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The province spent approximately $200-million in grants and loans annually to students of career colleges, about a fifth of the amount awarded to students at public colleges. Ontario is planning to expand financial aid, which will lead to more students at career colleges being eligible for grants and loans.

New Brunswick, which has announced a reform of financial aid that is similar to Ontario, has said it will exclude students at private colleges.

Having access to government financial aid made them expect higher standards, former students said.

Christina Mayer, a former student at Canadian Business College, was surprised by the amount of independent work she was expected to do in a Web design and digital marketing program. In many lectures, the teacher would show videos in class from a popular online learning provider, she said.

"I had been told I needed to be there from 9:00 to 2:00, so I assumed there was instruction every day," she said. "I later learned it was more of a self-study program. Why would I pay $16,000?"

In 2014, Ms. Mayer complained to the Ministry of Training, Colleges and Universities, seeking a refund of her fees, most of which she paid by taking out an OSAP loan. (Only 33 complaints about private colleges were received by Ontario's higher education ministry in 2014.)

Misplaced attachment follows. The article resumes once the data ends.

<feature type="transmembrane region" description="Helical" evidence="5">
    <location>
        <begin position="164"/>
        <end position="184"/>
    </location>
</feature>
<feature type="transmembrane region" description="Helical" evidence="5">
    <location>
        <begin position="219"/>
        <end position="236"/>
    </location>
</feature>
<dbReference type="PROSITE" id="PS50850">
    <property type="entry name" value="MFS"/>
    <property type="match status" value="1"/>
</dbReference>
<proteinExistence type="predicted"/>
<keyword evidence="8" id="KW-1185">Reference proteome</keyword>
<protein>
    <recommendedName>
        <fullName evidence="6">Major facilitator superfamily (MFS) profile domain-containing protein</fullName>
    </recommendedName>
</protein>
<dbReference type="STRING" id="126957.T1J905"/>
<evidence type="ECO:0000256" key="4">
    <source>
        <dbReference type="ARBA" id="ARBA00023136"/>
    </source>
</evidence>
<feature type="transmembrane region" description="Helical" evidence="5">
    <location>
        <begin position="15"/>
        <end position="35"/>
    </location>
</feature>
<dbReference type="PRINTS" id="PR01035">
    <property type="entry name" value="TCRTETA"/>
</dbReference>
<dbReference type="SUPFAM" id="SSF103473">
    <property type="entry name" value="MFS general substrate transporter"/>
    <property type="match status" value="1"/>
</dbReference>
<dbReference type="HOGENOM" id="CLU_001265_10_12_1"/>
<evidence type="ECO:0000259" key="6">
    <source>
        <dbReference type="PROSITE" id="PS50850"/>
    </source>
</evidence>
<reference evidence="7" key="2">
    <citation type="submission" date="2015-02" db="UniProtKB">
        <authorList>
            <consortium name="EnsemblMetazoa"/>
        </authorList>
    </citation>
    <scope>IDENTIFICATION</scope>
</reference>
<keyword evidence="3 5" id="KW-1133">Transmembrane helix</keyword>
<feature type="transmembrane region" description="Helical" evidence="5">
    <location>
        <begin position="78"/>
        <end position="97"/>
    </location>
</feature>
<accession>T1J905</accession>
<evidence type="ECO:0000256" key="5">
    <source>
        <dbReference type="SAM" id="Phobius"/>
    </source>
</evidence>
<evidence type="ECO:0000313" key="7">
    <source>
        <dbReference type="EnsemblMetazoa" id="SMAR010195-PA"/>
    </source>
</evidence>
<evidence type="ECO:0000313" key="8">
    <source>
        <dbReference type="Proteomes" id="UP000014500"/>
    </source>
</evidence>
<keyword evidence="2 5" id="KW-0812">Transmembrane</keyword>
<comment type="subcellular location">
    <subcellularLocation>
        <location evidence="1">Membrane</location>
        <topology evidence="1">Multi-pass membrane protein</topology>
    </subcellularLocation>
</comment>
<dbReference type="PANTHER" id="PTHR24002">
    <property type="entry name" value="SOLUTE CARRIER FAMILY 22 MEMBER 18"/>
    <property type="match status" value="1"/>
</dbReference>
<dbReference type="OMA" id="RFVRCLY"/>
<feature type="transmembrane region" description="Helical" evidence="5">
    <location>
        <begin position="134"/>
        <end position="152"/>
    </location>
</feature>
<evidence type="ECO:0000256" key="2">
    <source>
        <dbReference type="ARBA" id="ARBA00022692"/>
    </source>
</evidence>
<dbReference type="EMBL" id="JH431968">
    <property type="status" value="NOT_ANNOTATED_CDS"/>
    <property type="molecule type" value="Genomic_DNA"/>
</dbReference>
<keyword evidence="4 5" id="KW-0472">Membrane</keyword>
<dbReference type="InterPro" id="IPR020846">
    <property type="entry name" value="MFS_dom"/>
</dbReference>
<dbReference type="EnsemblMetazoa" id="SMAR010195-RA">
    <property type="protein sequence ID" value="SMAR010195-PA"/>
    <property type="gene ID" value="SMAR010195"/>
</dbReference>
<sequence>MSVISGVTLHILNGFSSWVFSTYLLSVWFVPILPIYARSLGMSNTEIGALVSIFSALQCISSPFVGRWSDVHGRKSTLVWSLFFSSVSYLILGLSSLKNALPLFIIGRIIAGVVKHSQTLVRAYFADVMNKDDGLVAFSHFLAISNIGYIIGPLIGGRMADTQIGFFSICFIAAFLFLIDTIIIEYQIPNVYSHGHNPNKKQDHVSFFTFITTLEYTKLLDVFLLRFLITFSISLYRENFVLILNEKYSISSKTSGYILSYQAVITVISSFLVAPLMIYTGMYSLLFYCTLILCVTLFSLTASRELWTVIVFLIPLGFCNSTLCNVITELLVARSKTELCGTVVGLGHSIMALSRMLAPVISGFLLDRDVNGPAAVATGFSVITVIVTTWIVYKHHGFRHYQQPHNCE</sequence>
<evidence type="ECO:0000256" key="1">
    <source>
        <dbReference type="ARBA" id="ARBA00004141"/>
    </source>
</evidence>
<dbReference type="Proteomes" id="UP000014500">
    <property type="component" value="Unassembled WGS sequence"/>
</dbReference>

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Ms. Mayer was told that because she had completed much of the course, she could not get her money back.

The ministry also wrote in an e-mail to her that the course had been approved to deliver 1,100 of 1,300 hours through computer-based training and labs.

Private-college programs that are not regulated by a professional society are not overseen by government regulators. Instead, they hire an adult-education professional and a "subject-matter" expert, who submit their assessments to the government.

The "ministry believes that the process provides oversight for the thousands of programs that have been approved under the legislation," a government spokesperson said.

Mr. Gallant is now working in retail but is looking for a job as a paralegal, and would consider moving to Toronto to find a position.

"Do I believe it was worth the 15K?" he asked. "My licence is the most valuable piece of paper in my possession. I don't look at my diploma every day, but I look at my licence, knowing that I am a licensee of the Law Society."

Editor's Note: An earlier version of this article incorrectly compared the general employment rate of publicly funded community colleges to the employment rate for private career colleges graduates in their field of study. In fact, the general employment rate six months after graduation is 83.4 per cent for public community colleges versus 71.2 per cent for private career colleges. In addition, the article said private colleges charge fees between $10,000 and more than $20,000 a year. There are some full year courses which charge less. This version has been corrected.